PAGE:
The respect and friendship of three generations was earned by Dr. Serkland’s complete honesty and sincerity. In even greater testimony to him was the full faith of thousands of patients to whom he ministered. During the last months when his strength no longer permitted maintenance of regular office hours, patients came regularly to the home for consultation, advice and treatment in so far as possible. Even the departure for the hospital at the time of his final illness was delayed in order that a patient who came just then could be cared for before leaving.

During his years in Rothsay Dr. Serkland served as mayor for two terms, as member of the village council, on the school board and as trustee of Hamar Lutheran church of which he was long a member. He was a charter member of the Park Region Medical Association and a member of the state medical association.

While of the old school of medicine, Dr. Serkland was still alert to all advances in medical science and adopted new techniques and treatments as their worth was proven. He was widely known for the particular success he had in the treatment of pneumonia in a period when that disease was high in fatalities.

The Rothsay community has lost one of its outstanding citizens with the death of Dr. Serkland.91
Notes for Berthe Selene (Spouse 1)
Mrs. J. C. Serkland
DIED--At her home in this village, Tuesday Dec. 24, 1912.  Mrs. J. C. Serkland age thirty seven years and twenty two days.  Her maiden name was Bertha Selene Pedersen, daughter of A. B. Pedersen and was born in St. Paul and moved with her parents to Rothsay in 1880 where the family has since made their home, her father being one of the first merchants of the village and who today is one o the best known and most highly esteemed residents of this county.  About two and a half years ago it was apparent that she was afflicted with tuberculosis of the lungs  and was taken to a sanitarium in St Paul for treatment where she remained for six months.  Her case was then pronounced practically hopeless and she was brought home resigned to patiently await the end.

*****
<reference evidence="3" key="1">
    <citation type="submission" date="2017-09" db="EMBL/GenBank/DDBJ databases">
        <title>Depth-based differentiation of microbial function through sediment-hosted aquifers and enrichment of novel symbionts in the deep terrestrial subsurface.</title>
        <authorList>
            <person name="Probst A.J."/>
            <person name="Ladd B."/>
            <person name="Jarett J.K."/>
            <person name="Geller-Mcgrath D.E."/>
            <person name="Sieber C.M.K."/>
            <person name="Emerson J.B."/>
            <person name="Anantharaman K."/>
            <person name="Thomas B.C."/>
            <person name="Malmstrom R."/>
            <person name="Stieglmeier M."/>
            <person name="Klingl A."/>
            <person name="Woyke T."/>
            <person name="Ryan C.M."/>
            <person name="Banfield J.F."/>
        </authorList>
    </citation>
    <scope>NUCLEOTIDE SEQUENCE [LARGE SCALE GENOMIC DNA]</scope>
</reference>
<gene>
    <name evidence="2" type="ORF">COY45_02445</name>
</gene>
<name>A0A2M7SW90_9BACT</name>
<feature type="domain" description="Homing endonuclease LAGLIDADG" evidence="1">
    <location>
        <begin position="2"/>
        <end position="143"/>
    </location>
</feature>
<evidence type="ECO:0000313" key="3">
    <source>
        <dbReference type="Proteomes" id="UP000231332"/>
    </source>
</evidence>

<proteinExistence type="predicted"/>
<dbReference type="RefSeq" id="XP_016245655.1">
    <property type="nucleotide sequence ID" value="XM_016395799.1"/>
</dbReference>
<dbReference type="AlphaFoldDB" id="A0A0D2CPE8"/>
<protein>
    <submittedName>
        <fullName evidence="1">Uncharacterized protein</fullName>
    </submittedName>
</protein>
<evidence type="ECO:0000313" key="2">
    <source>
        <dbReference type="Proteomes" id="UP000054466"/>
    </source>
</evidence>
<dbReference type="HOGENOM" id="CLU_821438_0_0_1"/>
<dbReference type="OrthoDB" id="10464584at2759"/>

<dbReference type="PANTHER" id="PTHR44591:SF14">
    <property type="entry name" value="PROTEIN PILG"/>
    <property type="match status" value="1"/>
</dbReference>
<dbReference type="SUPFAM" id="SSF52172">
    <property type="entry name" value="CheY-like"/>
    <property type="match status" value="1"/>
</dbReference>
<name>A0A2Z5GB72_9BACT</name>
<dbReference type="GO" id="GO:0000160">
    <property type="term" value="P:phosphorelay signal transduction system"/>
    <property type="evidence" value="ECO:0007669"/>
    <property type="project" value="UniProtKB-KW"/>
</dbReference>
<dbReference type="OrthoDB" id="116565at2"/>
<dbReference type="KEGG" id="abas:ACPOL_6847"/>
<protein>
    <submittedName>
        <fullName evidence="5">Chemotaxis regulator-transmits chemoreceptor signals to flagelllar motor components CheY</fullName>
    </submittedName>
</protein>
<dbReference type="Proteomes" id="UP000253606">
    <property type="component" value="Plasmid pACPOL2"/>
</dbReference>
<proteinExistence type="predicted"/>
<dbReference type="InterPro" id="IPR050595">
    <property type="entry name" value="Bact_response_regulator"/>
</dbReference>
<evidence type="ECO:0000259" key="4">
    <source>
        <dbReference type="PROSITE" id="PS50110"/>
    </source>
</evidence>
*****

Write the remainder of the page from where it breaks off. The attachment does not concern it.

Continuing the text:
Her immediate relatives who survive to mourn her loss are; her husband, one daughter 8 years old, one son 6 years and one son three and a half years old; also a sister Mrs. C.W. Rand of Grantsburg, Wis., besides her aged mother and father; all of whom were present during her last moments.
 She was confined to her bed for the past year and all the care and love that skilled physicians and an anxious household could devise and apply for her comfort and assistance were brought into service, but the fiat of Him who rules our destinies decided the result.
 It is difficult to pay a fitting tribute to the memory of so noble a woman -- one whose every day life was embellished by the most charming and lovable attributes of her sex.
 The last services were held at the Hamar church, Rev. M. Langeland officiating , and was attended by one of the largest concourse of people ever assembled here to pay final respects to a departed resident.
 Appropriate songs were touchingly rendered by the Rothsay male choir and by the congregation, and the floral tributes were profuse and beautiful.
 The remains were laid to rest in the Hamar church cemetery.61